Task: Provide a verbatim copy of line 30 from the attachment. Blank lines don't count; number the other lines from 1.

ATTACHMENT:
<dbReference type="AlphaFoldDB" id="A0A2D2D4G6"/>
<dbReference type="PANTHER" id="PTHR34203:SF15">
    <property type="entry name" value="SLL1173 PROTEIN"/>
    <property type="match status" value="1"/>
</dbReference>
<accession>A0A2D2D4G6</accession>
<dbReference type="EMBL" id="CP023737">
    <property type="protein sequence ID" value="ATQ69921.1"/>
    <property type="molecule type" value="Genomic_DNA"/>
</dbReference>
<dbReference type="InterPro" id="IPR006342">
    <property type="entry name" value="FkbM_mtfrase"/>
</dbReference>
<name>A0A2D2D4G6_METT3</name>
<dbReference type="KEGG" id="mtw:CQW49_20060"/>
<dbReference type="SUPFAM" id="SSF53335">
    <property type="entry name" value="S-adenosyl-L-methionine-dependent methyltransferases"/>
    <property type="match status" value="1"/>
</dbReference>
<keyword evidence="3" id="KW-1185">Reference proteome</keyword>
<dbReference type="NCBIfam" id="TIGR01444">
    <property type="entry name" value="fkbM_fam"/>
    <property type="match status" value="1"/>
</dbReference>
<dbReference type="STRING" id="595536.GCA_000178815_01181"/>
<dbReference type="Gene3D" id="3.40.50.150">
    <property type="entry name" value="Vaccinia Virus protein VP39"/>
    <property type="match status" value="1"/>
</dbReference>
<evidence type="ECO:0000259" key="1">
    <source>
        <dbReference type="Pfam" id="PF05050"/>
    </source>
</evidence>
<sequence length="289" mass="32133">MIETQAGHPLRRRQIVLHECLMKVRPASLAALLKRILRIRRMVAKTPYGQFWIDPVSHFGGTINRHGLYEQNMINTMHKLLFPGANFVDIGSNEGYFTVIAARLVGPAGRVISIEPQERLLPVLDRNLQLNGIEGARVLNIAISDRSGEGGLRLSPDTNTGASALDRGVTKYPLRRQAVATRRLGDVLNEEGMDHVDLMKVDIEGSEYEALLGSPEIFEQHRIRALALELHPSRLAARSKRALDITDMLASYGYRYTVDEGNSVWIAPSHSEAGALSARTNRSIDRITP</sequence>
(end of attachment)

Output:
<evidence type="ECO:0000259" key="1">